FTCEs are here to stay. Here's what you can do to beat them.

In a perfect education world, teacher certification would employ a mixed-method, performance-based model—some quantitative data in the form of test scores coupled with observation data provided by school leaders who have seen the prospective teachers in action. While a mixed-method approach to teacher certification would be more effective, it would take a ton of time and money–two things the state doesn’t like to give up. So, unless you want to grab 100 fellow teachers to march up to Tallahassee to get the law changed, you will be required to pass at least 3 teacher certification exams before becoming a Florida educator.

Before you get upset about how “hard” the FTCEs are, I encourage you to look at the academic standards our students are held to. There you’ll see just how rigorous and high-stakes student assessments are. Not convinced? Take a look at the FSA, ACT, AP, or AICE exam specs. Or you can simply take a look at the academic standards for 3rd grade. You will see that because our students are held to such laborious standards, the state and the public expect our teachers to be held to the same.

Click here to look at the standards for Florida students.

If you truly want to be an educator, don’t be discouraged and don’t give up—two things you would most likely tell your future students. There are lots of things you can do to give yourself a better chance of being successful on these exams. Complaining about how difficult they are will not produce a passing score. However, you can get your power back by using these 6 steps when preparing for the FTCEs.

1. Look at the test specifications. Every test has a spec. The specs outline the structure of the test and even tell you what’s on the test. It’s not a secret. Testing companies have to be very transparent with their methods for testing. The specs provide that. Getting to know the specs is 75% of the battle. Just google your test name FTCE Specs, and you will find a document with all the competencies on it with all of the skills assessed. I have an amazing FREE webinar on how to navigate the FTCE specifications. This will help you; PLEASE WATCH IT. Click the button below, put in your email, and get access to the webinar.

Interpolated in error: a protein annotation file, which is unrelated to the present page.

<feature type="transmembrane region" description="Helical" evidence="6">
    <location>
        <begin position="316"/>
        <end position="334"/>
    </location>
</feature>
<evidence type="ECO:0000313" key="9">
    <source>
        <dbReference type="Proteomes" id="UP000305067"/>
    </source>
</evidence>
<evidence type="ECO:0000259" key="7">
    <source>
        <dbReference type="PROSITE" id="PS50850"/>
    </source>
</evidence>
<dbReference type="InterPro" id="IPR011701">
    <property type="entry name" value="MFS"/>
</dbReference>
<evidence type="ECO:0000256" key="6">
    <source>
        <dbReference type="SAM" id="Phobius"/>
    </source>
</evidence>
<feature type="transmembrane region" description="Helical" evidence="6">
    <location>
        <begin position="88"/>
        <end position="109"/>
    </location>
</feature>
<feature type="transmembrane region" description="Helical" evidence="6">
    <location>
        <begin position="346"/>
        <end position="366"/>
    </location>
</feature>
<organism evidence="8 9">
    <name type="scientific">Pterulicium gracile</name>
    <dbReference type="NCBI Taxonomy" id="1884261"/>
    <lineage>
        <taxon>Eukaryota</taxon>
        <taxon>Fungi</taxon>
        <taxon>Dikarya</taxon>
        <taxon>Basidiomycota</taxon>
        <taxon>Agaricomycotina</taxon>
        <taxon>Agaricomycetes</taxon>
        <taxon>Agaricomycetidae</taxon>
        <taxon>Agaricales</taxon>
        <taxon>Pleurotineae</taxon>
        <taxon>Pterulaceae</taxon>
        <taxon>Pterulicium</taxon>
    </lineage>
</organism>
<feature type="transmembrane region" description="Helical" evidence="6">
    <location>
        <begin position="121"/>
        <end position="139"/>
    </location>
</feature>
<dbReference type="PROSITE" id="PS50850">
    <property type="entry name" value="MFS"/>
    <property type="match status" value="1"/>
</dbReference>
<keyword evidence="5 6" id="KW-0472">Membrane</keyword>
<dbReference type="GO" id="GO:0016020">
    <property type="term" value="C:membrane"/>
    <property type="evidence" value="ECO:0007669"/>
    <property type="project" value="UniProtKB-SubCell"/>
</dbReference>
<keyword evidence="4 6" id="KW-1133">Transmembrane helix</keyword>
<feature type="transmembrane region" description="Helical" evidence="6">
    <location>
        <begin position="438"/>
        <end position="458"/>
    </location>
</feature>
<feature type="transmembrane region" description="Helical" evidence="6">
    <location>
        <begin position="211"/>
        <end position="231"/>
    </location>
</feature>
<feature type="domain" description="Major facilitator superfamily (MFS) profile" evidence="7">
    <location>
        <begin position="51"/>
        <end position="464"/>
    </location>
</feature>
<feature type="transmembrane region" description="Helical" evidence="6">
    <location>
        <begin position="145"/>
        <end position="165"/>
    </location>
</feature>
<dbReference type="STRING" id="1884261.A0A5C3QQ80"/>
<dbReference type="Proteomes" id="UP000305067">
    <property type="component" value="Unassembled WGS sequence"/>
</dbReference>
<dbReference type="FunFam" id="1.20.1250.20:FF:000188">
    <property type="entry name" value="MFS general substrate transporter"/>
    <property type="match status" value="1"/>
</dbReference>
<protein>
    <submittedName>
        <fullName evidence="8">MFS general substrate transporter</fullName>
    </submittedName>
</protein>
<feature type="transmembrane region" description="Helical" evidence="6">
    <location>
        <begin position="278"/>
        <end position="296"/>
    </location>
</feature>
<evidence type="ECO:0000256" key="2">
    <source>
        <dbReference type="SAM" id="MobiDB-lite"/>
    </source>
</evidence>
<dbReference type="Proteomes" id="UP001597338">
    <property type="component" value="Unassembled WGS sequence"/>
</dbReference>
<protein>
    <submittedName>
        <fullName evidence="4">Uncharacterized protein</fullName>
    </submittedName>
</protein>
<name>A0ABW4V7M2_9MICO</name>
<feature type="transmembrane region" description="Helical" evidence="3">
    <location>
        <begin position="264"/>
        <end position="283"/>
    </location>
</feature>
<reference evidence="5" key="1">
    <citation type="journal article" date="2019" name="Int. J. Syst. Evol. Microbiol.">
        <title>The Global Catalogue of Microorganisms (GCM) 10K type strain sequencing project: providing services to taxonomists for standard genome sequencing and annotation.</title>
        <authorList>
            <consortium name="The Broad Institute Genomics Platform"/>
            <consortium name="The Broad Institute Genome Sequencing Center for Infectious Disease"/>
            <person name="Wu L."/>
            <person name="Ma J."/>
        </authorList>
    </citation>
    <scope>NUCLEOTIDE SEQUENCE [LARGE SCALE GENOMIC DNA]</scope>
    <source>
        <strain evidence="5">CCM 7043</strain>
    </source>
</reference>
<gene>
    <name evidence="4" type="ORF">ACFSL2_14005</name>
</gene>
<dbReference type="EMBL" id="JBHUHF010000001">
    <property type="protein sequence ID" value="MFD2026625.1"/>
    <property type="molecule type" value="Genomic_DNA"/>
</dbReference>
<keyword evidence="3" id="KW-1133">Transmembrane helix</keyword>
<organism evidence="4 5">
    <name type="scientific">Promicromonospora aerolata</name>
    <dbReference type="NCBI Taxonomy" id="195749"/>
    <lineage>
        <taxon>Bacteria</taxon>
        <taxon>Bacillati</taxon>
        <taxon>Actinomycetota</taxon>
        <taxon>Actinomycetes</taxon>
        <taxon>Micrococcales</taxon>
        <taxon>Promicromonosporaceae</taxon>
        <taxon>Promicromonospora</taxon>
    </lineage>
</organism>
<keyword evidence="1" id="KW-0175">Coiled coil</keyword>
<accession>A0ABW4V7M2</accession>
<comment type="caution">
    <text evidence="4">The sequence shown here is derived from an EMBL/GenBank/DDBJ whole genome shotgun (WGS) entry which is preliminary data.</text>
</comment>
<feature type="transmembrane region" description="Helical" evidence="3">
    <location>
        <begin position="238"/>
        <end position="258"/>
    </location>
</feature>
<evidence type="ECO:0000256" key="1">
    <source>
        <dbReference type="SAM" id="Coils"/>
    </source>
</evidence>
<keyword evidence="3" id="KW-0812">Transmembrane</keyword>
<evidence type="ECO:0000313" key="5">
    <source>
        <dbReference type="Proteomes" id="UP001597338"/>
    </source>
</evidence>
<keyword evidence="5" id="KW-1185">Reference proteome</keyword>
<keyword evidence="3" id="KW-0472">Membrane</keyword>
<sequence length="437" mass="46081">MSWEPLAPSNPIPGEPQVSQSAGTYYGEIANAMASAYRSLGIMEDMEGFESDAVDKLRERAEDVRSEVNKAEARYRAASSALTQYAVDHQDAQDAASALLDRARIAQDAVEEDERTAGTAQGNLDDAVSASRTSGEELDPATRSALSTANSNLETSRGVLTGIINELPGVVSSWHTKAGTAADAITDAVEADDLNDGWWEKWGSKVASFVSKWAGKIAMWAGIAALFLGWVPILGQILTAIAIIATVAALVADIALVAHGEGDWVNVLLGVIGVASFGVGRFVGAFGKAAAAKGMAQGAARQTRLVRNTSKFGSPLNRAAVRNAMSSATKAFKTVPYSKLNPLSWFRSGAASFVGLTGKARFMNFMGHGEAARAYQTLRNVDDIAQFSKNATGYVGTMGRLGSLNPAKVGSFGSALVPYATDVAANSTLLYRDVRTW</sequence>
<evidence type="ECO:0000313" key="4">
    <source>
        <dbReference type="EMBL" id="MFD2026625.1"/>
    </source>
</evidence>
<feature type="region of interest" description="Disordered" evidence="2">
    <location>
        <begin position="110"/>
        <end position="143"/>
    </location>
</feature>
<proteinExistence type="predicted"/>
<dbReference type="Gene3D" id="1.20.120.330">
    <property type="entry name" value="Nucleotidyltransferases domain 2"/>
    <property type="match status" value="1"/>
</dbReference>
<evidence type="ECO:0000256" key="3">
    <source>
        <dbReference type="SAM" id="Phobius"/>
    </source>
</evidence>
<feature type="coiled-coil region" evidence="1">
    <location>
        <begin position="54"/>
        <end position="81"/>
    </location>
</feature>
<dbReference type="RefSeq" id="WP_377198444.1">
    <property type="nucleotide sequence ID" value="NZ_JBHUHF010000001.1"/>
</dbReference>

2. Look at the standards for the content area you want to teach. The FTCEs are aligned to the academic standards for each grade level and content area. Please read the standards. It is the criteria you will be expected to teach; the standards are the benchmarks your students will be expected to reach. You can access the standards here.

3. Study a little every day. This does not mean study for 2 hours every day. Instead, make sure you are in the practice tests or skills for at least 10 min a day. If you can only read one passage today, fine! If you can only work on 5 math problems, that’s ok!  Just make sure your head is in the exam every day, whether it’s for 5 min or 45 min.

4. Time yourself. The test is timed. It doesn’t do you a bit of good to study without keeping the clock in mind. For reading passages, you should be able to read the entire passage and answer the questions within 10 min. For math problems, you should be able to get through each item in under 1.5 min. You will probably not do very well at first when you set the timer. That’s why practicing is so important. It’s just like running on a track; the more you do it, the faster you get

5. Seek outside help. Many people are strapped for cash and can’t afford fancy tutors or classes. YouTube is a fantastic FREE resource. There are millions of videos out there to help you, especially in math!

6. Relax! I know; you think your entire life depends on this one exam. It doesn’t. There is always a way; there are always options. The more you stress, the less likely you are to pass. Envision yourself passing, pray (if that’s your thing), but also DO THE WORK. Praying is great; however, attention and intention (Thank you Oprah!) is essential in succeeding in anything you do, including these exams.

For more info on how you can prepare for success, checkout our amazing resources

 

Kathleen JasperComment